6.1 Vindicating Vishnu

The tip-up chair in the lecture theatre creaked as Pete sat back heavily in it. “So, how come all the great prophets were from ancient times? You never really hear about modern-day prophets?” said Pete.

The light emanating from Lisa’s every pour grew slightly brighter as the angel turned with interest to face her companion.

“Good question Pete, theories have been popular that ancient, divine knowledge was given once to humanity.” Lisa warmed to her theme, “knowledge to be either retained or… lost forever! Prisca theologia is the fancy term.”

“Is that what happened?” asked Pete excitedly.

“No!” said Lisa with a grin, “it’s just that in ancient times there were fewer distractions so people could focus more on discerning true reality.”

“Everything true is spirit and all that is spirit is eternal and inexhaustible. Love, laughter, true beauty, courage, kindness, the soul, sacrifice, ideas, all real and all eternal. Nothing real ever dies, you see?”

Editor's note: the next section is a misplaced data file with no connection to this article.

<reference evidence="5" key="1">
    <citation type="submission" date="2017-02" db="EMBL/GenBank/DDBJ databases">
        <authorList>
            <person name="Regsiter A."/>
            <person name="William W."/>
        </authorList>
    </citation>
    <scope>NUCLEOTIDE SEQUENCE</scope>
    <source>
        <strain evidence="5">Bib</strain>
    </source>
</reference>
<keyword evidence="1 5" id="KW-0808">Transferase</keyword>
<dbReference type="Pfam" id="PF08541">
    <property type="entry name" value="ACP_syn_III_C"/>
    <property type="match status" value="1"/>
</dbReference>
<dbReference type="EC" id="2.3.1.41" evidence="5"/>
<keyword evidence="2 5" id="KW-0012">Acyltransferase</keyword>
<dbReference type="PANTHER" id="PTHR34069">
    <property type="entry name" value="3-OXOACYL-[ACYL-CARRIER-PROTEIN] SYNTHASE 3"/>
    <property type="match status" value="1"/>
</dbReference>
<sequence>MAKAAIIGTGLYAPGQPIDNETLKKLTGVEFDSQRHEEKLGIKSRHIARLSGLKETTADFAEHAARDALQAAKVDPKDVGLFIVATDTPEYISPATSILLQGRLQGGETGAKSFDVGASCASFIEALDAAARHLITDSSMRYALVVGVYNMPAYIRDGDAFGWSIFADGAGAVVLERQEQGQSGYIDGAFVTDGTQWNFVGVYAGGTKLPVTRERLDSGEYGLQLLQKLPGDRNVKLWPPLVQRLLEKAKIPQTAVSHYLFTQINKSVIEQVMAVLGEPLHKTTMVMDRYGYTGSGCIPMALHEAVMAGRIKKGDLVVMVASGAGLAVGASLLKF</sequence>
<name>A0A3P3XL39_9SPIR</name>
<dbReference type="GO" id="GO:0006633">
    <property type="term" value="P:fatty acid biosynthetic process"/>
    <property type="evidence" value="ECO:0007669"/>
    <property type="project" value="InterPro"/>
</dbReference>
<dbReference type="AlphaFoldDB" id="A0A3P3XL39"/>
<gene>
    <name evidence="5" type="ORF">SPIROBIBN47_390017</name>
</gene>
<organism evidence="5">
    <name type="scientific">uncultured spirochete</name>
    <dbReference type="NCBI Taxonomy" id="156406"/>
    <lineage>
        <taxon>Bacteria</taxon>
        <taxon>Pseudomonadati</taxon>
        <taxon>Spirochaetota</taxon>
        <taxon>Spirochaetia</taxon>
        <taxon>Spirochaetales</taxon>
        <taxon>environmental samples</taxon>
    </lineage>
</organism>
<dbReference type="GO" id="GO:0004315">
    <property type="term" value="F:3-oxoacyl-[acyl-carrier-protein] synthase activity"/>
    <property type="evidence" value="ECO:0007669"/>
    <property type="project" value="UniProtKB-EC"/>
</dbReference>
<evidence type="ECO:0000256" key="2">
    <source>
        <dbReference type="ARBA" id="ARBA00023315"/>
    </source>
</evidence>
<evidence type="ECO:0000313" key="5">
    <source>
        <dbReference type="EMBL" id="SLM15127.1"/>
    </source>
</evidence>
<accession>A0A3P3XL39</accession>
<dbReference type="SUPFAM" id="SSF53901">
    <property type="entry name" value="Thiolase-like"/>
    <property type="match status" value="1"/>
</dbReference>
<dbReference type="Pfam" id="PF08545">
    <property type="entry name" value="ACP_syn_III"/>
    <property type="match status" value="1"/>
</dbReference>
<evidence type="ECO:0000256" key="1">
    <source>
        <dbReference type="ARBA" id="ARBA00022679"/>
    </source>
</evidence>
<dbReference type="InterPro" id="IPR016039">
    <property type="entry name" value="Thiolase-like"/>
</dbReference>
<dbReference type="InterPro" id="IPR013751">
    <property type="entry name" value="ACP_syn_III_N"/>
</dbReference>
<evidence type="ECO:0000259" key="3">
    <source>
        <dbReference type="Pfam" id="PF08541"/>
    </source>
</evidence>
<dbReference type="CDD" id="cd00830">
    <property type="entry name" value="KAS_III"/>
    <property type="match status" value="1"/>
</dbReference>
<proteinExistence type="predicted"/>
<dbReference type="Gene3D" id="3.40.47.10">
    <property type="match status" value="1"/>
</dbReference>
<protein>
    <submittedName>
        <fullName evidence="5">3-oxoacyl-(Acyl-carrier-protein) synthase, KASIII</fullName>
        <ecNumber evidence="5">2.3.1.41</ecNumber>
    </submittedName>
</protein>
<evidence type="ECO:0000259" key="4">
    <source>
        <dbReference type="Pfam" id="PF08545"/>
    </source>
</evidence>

“So there are modern prophets?”

“Oh yes, one, Meher Baba lived until only a few decades before you were born.”

“Any since then?”

“There are, but they find it very hard to gain an audience given the competition with countless charlatans or just lonely people wanting to feel important. Social media gives everyone a voice, which is great, but it can also dilute into obscurity voices of absolutely vital importance. Let me show you.” The angel sat back and crossed her long legs. The room darkened and a Twitter feed appeared on the projector screen at the front of the room. One tweet expanded to fit the entire screen. There was a Hindu symbol in place of a portrait picture, the tweet read ‘Puruṣārtha are the four proper goals of human life; righteousness, prosperity, love and liberation’. “This tweet is by the current incarnation of the Hindu God Vishnu; his teachings are just as valuable as when he came to the world as Krishna and Rama amongst others.”